Development of a risk score to guide targeted hepatitis C testing among human immunodeficiency virus patients in Cambodia

Anja De Weggheleire, Jozefien Buyze, Sokkab An, Sopheak Thai, Johan van Griensven, Sven Francque, Lutgarde Lynen

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BACKGROUND: The World Health Organization recommends testing all human immunodeficiency virus (HIV) patients for hepatitis C virus (HCV). In resource-constrained contexts with low-to-intermediate HCV prevalence among HIV patients, as in Cambodia, targeted testing is, in the short-term, potentially more feasible and cost-effective.

AIM: To develop a clinical prediction score (CPS) to risk-stratify HIV patients for HCV coinfection (HCV RNA detected), and derive a decision rule to guide prioritization of HCV testing in settings where 'testing all' is not feasible or unaffordable in the short term.

METHODS: We used data of a cross-sectional HCV diagnostic study in the HIV cohort of Sihanouk Hospital Center of Hope in Phnom Penh. Key populations were very rare in this cohort. Score development relied on the Spiegelhalter and Knill-Jones method. Predictors with an adjusted likelihood ratio ≥ 1.5 or ≤ 0.67 were retained, transformed to natural logarithms, and rounded to integers as score items. CPS performance was evaluated by the area-under-the-ROC curve (AUROC) with 95% confidence intervals (CI), and diagnostic accuracy at the different cut-offs. For the decision rule, HCV coinfection probability ≥1% was agreed as test-threshold.

RESULTS: Among the 3045 enrolled HIV patients, 106 had an HCV coinfection. Of the 11 candidate predictors (from history-taking, laboratory testing), seven had an adjusted likelihood ratio ≥ 1.5 or ≤ 0.67: ≥ 50 years (+1 point), diabetes mellitus (+1), partner/household member with liver disease (+1), generalized pruritus (+1), platelets < 200 × 10 9/L (+1), aspartate transaminase (AST) < 30 IU/L (-1), AST-to-platelet ratio index (APRI) ≥ 0.45 (+1), and APRI < 0.45 (-1). The AUROC was 0.84 (95%CI: 0.80-0.89), indicating good discrimination of HCV/HIV coinfection and HIV mono-infection. The CPS result ≥0 best fits the test-threshold (negative predictive value: 99.2%, 95%CI: 98.8-99.6). Applying this threshold, 30% ( n = 926) would be tested. Sixteen coinfections (15%) would have been missed, none with advanced fibrosis.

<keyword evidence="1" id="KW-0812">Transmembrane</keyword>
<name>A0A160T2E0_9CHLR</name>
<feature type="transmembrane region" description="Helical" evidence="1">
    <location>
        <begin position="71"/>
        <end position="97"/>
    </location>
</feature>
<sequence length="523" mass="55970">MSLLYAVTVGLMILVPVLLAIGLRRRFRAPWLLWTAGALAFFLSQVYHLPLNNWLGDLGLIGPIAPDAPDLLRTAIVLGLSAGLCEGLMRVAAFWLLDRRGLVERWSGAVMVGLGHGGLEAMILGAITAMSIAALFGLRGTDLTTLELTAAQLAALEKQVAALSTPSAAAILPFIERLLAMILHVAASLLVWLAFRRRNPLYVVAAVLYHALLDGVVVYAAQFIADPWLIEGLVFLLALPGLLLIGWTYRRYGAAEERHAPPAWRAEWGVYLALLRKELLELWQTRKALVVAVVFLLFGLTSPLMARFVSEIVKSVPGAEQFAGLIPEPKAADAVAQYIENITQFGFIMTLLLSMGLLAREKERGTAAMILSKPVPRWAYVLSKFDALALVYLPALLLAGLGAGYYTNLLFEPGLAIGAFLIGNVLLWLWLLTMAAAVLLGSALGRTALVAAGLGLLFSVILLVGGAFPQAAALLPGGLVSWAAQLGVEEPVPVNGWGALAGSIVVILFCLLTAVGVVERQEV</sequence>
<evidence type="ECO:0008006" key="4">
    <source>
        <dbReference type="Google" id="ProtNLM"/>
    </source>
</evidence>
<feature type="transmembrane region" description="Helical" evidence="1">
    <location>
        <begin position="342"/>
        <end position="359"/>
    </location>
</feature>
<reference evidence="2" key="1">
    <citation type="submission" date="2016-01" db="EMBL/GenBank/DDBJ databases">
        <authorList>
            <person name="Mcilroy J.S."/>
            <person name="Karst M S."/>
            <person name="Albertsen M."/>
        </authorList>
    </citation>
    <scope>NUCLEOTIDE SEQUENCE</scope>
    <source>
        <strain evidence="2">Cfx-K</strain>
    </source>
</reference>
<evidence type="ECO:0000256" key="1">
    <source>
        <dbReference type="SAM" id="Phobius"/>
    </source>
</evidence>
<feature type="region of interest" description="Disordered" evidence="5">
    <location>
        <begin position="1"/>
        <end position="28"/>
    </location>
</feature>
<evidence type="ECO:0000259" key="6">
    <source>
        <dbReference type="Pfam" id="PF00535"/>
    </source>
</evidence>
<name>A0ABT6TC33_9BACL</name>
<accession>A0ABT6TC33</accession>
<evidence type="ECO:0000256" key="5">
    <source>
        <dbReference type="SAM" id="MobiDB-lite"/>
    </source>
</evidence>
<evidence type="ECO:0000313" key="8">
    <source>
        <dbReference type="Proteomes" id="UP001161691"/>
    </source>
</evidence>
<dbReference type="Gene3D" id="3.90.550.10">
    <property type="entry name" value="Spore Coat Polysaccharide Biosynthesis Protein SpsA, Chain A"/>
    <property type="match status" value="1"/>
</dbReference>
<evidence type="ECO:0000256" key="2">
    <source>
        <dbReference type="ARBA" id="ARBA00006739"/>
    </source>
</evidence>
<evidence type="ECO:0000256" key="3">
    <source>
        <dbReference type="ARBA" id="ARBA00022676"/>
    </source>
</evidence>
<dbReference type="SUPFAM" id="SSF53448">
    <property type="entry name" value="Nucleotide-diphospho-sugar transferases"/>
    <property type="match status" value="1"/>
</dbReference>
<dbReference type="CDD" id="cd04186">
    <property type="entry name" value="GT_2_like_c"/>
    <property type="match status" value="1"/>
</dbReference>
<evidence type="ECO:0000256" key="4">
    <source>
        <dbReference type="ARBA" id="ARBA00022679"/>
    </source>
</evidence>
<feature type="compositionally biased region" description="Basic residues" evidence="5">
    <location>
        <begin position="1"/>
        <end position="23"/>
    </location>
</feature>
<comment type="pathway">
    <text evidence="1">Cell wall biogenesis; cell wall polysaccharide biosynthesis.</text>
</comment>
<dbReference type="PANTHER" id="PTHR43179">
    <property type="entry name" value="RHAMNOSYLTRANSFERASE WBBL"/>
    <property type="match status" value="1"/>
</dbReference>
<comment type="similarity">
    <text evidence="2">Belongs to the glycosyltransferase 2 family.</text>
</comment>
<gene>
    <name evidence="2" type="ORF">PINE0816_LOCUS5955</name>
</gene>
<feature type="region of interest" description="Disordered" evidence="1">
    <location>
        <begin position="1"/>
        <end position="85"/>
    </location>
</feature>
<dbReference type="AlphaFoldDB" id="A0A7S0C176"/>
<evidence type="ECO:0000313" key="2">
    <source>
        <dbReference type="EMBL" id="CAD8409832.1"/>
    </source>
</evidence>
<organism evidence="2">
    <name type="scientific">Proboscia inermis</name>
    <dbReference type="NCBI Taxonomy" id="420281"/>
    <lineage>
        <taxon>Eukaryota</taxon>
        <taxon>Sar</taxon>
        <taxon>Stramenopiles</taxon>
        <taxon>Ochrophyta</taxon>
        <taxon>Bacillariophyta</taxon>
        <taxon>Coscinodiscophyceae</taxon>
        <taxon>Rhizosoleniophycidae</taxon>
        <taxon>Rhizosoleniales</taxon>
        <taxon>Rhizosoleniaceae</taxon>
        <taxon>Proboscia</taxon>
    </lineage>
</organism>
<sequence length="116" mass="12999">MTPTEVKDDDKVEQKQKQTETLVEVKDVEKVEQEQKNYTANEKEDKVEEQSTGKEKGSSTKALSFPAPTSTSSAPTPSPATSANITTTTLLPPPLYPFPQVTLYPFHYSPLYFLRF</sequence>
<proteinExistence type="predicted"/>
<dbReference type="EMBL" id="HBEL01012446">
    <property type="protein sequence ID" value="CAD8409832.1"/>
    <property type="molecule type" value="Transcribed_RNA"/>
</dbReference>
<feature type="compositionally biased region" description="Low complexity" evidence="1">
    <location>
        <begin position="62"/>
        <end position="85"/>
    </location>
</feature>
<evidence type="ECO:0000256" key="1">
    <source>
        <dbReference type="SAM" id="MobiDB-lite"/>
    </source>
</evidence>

CONCLUSION: The CPS performed well in the derivation cohort, and bears potential for other contexts of low-to-intermediate prevalence and little onward risk of transmission( i.e. cohorts without major risk factors as injecting drug use, men having sex with men), and where available resources do not allow to test all HIV patients as recommended by WHO. However, the score requires external validation in other patient cohorts before any wider use can be considered.

Original languageEnglish
JournalWorld Journal of Hepatology
Issue number9
Pages (from-to)1167-1180
Number of pages14
Publication statusPublished - 2021


  • Hepatitis C virus
  • Hepatitis C/human immunodeficiency virus coinfection & nbsp;
  • Clinical prediction rule
  • Targeted screening
  • Cambodia
  • Development prediction model


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